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Type I interferon-mediated autoinflammation due to DNase II deficiency

Mathieu Rodéro 1 Alessandra Tesser 2 Eva Bartok 3 Gillian Rice 4 Erika Della Mina Marine Depp Benoit Beitz 5 Vincent Bondet 6 Nicolas Cagnard 7 Darragh Duffy 6 Michael Dussiot 8 Marie-Louise Frémond Marco Gattorno 9 Flavia Guillem 8 Naoki Kitabayashi 8 Fabrice Porcheray 5 Frederic Rieux-Laucat 8 Luis Seabra Carolina Uggenti Stefano Volpi 10 Leo Zeef 11 Marie-Alexandra Alyanakian 12 Jacques Beltrand 8 Anna Monica Bianco 13 Nathalie Boddaert 14 Chantal Brouzes 15 Sophie Candon Roberta Caorsi Marina Charbit 16 Monique Fabre 17 Flavio Faletra Muriel Girard Annie Harroche Evelyn Hartmann Dominique Lasne 15 Annalisa Marcuzzi Bénédicte Neven 12 Patrick Nitschke 18 Tiffany Pascreau Serena Pastore Capucine Picard 19 Paolo Picco Elisa Piscianz Michel Polak 20 Pierre Quartier 12 Marion Rabant 21 Gabriele Stocco 22 Andrea Taddio Florence Uettwiller Erica Valencic Diego Vozzi Gunther Hartmann 23 Winfried Barchet Olivier Hermine 24 Brigitte Bader-Meunier 12 Alberto Tommasini 25 Yanick Crow 4, 1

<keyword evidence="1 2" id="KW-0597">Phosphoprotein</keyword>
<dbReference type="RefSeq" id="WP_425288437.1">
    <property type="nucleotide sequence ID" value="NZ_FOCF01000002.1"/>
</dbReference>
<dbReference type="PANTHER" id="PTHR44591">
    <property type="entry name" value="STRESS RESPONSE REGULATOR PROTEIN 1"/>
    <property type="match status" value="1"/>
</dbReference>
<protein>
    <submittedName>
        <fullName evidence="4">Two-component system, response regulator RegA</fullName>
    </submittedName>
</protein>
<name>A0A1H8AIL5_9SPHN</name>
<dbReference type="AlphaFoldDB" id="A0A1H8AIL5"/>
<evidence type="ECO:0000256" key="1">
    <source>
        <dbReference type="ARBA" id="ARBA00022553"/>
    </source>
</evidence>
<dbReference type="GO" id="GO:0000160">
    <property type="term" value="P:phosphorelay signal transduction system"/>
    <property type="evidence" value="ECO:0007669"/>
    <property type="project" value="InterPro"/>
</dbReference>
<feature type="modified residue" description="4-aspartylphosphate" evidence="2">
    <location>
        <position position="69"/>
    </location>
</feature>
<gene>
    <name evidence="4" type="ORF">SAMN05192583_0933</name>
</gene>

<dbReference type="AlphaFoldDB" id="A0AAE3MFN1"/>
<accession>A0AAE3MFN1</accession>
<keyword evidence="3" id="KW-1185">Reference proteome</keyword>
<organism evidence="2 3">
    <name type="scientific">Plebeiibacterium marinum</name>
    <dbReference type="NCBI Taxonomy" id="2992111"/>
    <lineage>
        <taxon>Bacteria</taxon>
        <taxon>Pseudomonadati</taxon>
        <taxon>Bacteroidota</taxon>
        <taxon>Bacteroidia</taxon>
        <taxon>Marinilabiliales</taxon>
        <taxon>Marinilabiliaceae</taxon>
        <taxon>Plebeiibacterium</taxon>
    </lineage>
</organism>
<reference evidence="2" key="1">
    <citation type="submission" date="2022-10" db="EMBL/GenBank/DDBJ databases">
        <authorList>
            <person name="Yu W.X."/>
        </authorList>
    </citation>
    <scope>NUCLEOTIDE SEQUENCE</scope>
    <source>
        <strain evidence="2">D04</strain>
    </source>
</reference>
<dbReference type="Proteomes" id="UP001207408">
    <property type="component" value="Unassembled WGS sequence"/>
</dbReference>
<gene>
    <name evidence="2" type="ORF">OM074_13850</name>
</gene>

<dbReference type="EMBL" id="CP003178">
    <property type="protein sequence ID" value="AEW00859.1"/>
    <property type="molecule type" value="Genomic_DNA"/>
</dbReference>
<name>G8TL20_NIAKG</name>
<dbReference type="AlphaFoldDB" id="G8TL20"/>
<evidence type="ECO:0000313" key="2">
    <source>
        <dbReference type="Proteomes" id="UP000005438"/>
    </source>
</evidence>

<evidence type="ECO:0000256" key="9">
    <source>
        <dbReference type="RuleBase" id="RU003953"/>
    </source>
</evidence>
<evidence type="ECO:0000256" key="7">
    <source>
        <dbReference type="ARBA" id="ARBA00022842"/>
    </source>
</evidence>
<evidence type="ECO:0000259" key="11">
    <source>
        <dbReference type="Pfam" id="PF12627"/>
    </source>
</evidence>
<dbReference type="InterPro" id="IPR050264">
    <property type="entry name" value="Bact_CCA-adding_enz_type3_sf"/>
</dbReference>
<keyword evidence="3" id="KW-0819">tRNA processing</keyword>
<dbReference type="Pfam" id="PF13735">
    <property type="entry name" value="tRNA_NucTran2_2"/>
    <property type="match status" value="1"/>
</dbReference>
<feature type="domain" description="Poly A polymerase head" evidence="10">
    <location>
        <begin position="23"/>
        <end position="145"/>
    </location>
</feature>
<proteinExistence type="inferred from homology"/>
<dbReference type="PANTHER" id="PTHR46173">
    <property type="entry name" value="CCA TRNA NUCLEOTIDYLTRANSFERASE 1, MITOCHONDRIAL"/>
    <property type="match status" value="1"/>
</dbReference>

Abstract : Microbial nucleic acid recognition serves as the major stimulus to an antiviral response, implying a requirement to limit the misrepresentation of self nucleic acids as non-self and the induction of autoinflammation. By systematic screening using a panel of interferon-stimulated genes we identify two siblings and a singleton variably demonstrating severe neonatal anemia, membranoproliferative glomerulonephritis, liver fibrosis, deforming arthropathy and increased anti-DNA antibodies. In both families we identify biallelic mutations in DNASE2, associated with a loss of DNase II endonuclease activity. We record increased interferon alpha protein levels using digital ELISA, enhanced interferon signaling by RNA-Seq analysis and constitutive upregulation of phosphorylated STAT1 and STAT3 in patient lymphocytes and monocytes. A hematological disease transcriptomic signature and increased numbers of erythroblasts are recorded in patient peripheral blood, suggesting that interferon might have a particular effect on hematopoiesis. These data define a type I interferonopathy due to DNase II deficiency in humans.
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Mathieu Rodéro, Alessandra Tesser, Eva Bartok, Gillian Rice, Erika Della Mina, et al.. Type I interferon-mediated autoinflammation due to DNase II deficiency. Nature Communications, Nature Publishing Group, 2017, 8 (1), pp.2176. ⟨10.1038/s41467-017-01932-3⟩. ⟨pasteur-01768950⟩

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